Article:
Managing Passwords for ADAM Users

Managing passwords in ADAM is similar to managing passwords in Active Directory. However, there are a few important differences to be aware of. The primary difference is that the Kerberos password change protocol and the Net* APIs are not available for ADAM. This is because ADAM does not function as a Kerberos ticket granting service, nor does it expose the security account manager RPC interfaces that Active Directory does.

Because of this, the only technique available for modifying passwords on ADAM users is LDAP. None of the other techniques that the ADSI IADsUser.SetPassword and ChangePassword methods implement applies.

The other key difference is that ADAM allows us to relax the requirement on having a 128-bit secure channel for password modifications. This is helpful, because SSL is the only binding option available for ADAM users that allows encryption, and once again, SSL is not always an attractive option for administrators. SSL is notoriously more difficult to configure on ADAM than it is on Active Directory because of the extra complexity of associating the certificate with the correct service account.

To disable the requirement for a secure channel to be used for password modification operations, the thirteenth bit of the dsHeuristics attribute must be changed. The ADAM documentation contains more details on this. We mention this only because ADAM is often used for prototyping due to its portability and ease of deployment. For testing and development purposes, we often disable this requirement ourselves instead of wading through all the SSL muck. However, in production applications, we would never recommend to relax the security requirements around password management.

Programming Differences When Setting ADAM Passwords

When we relax the secure channel password requirements with ADAM, we need a way to specify that we will be sending plaintext passwords on the normal LDAP port instead of ciphertext on the SSL port. We use the IADsObjectOptions interface for this, using the ADS_OPTION_PASSWORD_PORT_NUMBER and ADS_OPTION_PASSWORD_METHOD flags in conjunction with the SetOption method. We have two ways to do this. In .NET 2.0, a new wrapper class, DirectoryEntryConfiguration, has strongly typed methods for setting these options. Listing 10.17 shows how we can accomplish this.

Listing 10.17. Using DirectoryEntryConfiguration for ADAM

//.NET 2.0 sample for ADAM password changes
DirectoryEntry entry = new DirectoryEntry(
 "LDAP://adamserver.com/CN=someuser,OU=users,O=adamsample",
 "someuser@adam",
 "UserPassword1",
 AuthenticationTypes.None
 );

entry.Options.PasswordPort = 389;
entry.Options.PasswordEncoding =
 PasswordEncodingMethod.PasswordEncodingClear;

entry.Invoke(
 "ChangePassword",
 new object[] {"UserPassword1", "UserPassword2"}
 );

In .NET 1.x, we do not have the handy wrapper class for IADsObjectOptions, so instead we will use the Invoke method via reflection to accomplish the same thing. Listing 10.18 demonstrates the necessary operations.

Listing 10.18. Setting IADsObjectOptions via Reflection

//.NET 1.x sample
const int ADS_OPTION_PASSWORD_PORTNUMBER = 6;
const int ADS_OPTION_PASSWORD_METHOD = 7;
const int ADS_PASSWORD_ENCODE_CLEAR = 1;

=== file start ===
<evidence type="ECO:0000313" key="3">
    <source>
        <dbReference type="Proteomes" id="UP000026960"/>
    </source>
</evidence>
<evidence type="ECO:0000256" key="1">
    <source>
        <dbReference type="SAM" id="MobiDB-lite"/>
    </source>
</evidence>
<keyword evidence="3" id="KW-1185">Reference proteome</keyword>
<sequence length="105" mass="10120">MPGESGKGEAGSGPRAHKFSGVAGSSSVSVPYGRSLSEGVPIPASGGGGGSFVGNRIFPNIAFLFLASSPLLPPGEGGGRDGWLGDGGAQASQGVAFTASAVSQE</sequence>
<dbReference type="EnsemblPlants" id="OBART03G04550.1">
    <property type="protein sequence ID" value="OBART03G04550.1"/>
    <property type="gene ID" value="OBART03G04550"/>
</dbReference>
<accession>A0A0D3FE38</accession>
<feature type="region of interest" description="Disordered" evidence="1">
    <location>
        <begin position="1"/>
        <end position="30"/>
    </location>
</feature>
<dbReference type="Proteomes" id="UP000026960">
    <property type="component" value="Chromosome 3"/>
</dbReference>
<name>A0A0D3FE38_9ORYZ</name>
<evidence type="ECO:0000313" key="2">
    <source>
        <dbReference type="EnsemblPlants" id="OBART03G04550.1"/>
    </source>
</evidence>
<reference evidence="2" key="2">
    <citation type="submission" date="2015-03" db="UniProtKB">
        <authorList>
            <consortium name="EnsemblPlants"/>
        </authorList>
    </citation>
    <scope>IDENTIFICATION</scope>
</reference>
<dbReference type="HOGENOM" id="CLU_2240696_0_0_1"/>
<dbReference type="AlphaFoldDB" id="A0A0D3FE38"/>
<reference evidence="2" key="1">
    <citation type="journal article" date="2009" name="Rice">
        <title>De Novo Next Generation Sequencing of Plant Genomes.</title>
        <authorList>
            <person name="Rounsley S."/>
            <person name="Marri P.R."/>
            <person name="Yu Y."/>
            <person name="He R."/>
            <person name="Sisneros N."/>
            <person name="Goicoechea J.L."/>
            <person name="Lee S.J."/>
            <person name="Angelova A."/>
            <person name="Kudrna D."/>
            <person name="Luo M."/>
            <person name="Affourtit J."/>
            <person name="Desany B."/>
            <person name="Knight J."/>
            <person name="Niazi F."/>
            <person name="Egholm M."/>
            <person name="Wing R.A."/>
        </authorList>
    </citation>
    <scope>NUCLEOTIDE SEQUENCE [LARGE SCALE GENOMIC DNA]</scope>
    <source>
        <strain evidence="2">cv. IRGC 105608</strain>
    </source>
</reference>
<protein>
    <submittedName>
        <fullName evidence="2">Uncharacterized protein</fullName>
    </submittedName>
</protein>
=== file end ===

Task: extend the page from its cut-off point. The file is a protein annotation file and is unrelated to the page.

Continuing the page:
DirectoryEntry entry = new DirectoryEntry(
 "LDAP://adamserver.com/CN=someuser,OU=users,O=adamsample",
 "someuser@adam",
 "UserPassword1",
 AuthenticationTypes.None
 );
entry.Invoke(
 "SetOption",
 new object[] {ADS_OPTION_PASSWORD_PORTNUMBER, 389}
 );
entry.Invoke(
 "SetOption",
 new object[] {
 ADS_OPTION_PASSWORD_METHOD,
 ADS_PASSWORD_ENCODE_CLEAR
 }
 );
entry.Invoke(
 "ChangePassword",
 new object[] {"UserPassword1", "UserPassword2"}
 );

Even if we do not relax the secure channel password requirement for ADAM, it may still be necessary to change the password port number if our ADAM instance uses a different port for SSL traffic than the standard 636. Consequently, both of the techniques shown in Listings 10.17 and 10.18 still apply, though we will want to use the SSL password encoding option instead.

Additionally, it is possible to apply the LDAP password modification sample using SDS.P from the previous section on Active Directory password modification. There are two caveats.

  • We may need to change the encryption method and port number as appropriate.
  • When we are modifying passwords of ADAM users with an ADAM account, it will not be possible to use Kerberos channel encryption, as ADAM users cannot do Kerberos-based secure binds. That approach is not appropriate here. It is still possible to use this approach when using pass-through binding as a Windows user with a secure bind.

Sadly, all of this seems more complicated than it really needs to be, and it probably is. We hope that we have at least explained the topic thoroughly and have given you the tools you need to get the work done.

Determining User Group Membership in Active Directory and ADAM

Part I: Fundamentals

Introduction to LDAP and Active Directory

Introduction to .NET Directory Services Programming

Binding and CRUD Operations with DirectoryEntry

Searching with the DirectorySearcher

Advanced LDAP Searches

Reading and Writing LDAP Attributes

Active Directory and ADAM Schema

Security in Directory Services Programming

Introduction to the ActiveDirectory Namespace

Part II: Practical Applications

User Management

Group Management

Authentication

Part III: Appendixes

Appendix A. Three Approaches to COM Interop with ADSI

Appendix B. LDAP Tools for Programmers

Appendix C. Troubleshooting and Help

Index

show all menu



The. NET Developer's Guide to Directory Services Programming
The .NET Developers Guide to Directory Services Programming
ISBN: 0321350170
EAN: 2147483647
Year: 2004
Pages: 165
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